It's like a dream. No, better. Porto is separated by the Douro River, that is made all the more splendid by its six bridges. At the base of the Dom Luis I Bridge near the Sandeman Port Distillery, colorful women dressed in traditional Portugeuse dress dance through a specialty market offering olive oil, wine, port, cheese, bollo pastries, boudain-like sausages. Inside the Sandeman Distillery, groups of tourists tour and hear the story of how an Englishman conquered the port industry two hundred years ago. After paying penance and completing the routine tour, everyone eagerly tastes the sherry and tawny. Too sweet for my taste, I prefer the dark red wine and salty olives of the Portuguese in the gardens of the Serralves.
During the Serralves em Festa, the Parque de Serralves are filled with art of all traditions- artists, musicians, and contemporary art demonstrations span the grounds. Giant plush Royal thrones sit patiently in the middle of a field. Women untangle from the limbs of a tree, their silky dress flutters in the breeze. Photographers appear out of nowhere with wide lenses, snapping up the beauty from all angles. The soundtrack of a live jazz chantress with an orchestra accentuates the fluctuating smells of minty herbs, geraniums, and mossy leaves. Artist hang their crafts, their flamboyant colors mosaicly broadcast amongst the dark greens of the forest. We relax in between the gentle foliage facing a quartet of jazz musicians that emit lazy Spanish beachcombing tunes ideal for cracking that first cerveza of a hot summer's evening.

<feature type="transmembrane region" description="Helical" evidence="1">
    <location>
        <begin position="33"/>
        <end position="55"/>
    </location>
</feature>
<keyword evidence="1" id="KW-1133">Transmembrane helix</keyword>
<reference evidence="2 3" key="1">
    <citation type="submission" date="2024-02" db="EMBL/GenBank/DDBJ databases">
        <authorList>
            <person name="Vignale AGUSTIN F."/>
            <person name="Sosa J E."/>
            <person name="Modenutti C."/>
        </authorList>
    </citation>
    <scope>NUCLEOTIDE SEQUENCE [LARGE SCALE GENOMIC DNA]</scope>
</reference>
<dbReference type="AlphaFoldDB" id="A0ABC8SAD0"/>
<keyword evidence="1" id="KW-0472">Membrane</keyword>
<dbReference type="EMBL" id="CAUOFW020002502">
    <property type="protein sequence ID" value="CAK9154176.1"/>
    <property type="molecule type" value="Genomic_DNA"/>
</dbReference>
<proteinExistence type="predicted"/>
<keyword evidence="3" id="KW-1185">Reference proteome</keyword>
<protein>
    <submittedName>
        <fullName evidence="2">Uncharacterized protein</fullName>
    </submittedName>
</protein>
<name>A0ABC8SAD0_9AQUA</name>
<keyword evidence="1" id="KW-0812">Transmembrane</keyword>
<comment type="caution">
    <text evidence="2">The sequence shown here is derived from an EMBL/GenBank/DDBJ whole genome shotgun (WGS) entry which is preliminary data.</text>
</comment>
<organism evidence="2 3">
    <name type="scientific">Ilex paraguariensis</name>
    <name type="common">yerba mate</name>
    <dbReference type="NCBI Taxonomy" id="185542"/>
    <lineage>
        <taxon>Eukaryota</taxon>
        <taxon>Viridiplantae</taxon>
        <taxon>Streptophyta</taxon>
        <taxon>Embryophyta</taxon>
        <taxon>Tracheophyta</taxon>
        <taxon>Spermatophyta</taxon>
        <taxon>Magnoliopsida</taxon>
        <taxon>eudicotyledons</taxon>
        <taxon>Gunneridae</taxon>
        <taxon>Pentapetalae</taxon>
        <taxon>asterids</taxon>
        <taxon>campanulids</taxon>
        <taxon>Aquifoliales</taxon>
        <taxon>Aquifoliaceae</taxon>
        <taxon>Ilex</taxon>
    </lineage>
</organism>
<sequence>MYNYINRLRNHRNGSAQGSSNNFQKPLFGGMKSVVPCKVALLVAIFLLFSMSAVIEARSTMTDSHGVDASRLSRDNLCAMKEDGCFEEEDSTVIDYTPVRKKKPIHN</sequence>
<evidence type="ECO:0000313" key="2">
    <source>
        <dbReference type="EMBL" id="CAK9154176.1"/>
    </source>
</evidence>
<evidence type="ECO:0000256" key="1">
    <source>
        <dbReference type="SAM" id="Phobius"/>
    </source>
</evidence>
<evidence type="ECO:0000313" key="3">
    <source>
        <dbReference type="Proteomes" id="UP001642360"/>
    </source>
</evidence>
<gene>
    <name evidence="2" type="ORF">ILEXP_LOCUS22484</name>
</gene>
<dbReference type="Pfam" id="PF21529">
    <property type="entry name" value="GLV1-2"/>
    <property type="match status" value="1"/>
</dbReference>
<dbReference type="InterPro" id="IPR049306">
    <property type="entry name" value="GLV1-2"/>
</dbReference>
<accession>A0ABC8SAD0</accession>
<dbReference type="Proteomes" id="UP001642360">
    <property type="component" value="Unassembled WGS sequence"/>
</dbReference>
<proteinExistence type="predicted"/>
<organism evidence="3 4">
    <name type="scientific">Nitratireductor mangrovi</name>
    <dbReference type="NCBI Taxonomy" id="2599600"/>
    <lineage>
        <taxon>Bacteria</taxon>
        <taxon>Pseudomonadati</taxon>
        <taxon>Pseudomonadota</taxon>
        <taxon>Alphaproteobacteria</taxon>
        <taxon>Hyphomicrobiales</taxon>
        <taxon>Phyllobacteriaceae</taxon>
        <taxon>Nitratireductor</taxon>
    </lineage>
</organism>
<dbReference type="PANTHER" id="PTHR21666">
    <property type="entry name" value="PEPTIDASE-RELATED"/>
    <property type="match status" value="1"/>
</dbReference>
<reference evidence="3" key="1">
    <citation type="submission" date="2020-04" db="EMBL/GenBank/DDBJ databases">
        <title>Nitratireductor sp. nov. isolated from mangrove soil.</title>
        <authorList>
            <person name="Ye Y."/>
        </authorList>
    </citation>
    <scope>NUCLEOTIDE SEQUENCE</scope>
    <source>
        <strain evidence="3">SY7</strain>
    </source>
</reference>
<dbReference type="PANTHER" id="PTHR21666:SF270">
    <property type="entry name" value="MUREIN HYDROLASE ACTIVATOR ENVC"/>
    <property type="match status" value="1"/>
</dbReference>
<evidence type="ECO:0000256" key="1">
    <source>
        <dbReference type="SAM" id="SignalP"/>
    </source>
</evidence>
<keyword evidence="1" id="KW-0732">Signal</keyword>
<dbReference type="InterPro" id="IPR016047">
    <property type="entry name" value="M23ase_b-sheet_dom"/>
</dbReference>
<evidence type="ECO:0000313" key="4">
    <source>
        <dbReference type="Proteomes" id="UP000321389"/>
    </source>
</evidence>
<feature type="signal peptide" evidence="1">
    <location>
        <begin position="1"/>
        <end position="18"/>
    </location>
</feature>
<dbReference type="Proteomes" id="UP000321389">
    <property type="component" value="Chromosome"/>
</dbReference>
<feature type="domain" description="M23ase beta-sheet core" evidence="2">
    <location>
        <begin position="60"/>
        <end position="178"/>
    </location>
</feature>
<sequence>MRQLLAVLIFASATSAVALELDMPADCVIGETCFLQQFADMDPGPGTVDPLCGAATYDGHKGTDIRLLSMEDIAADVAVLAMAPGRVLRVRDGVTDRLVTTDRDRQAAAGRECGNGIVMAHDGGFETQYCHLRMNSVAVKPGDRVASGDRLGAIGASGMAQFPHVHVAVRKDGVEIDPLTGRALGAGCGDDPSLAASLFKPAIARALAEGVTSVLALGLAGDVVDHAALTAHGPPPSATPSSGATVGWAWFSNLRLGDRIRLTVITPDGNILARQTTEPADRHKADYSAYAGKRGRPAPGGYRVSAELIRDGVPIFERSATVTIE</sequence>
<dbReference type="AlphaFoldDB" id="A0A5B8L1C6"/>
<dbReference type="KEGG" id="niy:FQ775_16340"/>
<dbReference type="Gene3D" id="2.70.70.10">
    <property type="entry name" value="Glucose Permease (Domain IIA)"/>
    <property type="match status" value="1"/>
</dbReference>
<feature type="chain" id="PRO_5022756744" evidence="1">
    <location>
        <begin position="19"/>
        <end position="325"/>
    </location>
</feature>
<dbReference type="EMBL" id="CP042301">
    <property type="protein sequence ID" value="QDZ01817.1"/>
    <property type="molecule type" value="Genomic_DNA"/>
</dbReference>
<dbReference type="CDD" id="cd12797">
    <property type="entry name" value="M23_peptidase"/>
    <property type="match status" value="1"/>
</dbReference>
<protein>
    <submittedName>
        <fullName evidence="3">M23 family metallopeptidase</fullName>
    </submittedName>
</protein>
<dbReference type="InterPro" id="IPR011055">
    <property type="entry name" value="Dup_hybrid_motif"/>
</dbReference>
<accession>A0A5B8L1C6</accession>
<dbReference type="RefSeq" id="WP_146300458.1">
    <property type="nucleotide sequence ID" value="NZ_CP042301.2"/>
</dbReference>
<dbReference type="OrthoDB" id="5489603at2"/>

Afterwards, we meander over to pop into the Museu de Arte Contemporanea, which reveals characteristic portrait of Porto's contemporary art timeline. An exhibit on 'Teatro Sombras', or shadow theatre, by Lourdes Castro is colorful, sexy, mysterious yet all-telling. A women's outline lit in the doorway by the light of the moon. On the screen, an unidentified body moves through the shadows, much like the alleyways of Porto.
If you go, don't miss:
Douro River Cruises
Speedy boat trip under the six bridges and almost to the ocean, quick and beautiful.
Museu de Arte Contemporânea de Serralves
Rua D. João de Castro, 210
Show on MapTel: +351226156500
Shadow Theatre YouTube
In March of 2010, the Eyjafjallajokull volcano erupted in Iceland leaving millions of travelers stranded across the world. I happened to be in a fairytale land known as Luxembourg at the time with a friend visiting from the United States. The next snipet is how I found myself in the squalor that is Brussels, Belgium...
An usual Icelandic volcano eruption compounded by a usual train strike in France made the Luxembourg train station was in utter chaos. One frustrated traveler was arguing with a ticket attendant, periodically switching between in French, Italian, and German. The stress was contagious and we began to feel that our immediate departure was more necessary by the minute. We decided to depart on the next train out, either to Brussels or Paris- whichever was first. After about an hour, we hopped on the train to Brussels, ecstatic to have escaped the madhouse in such a short time.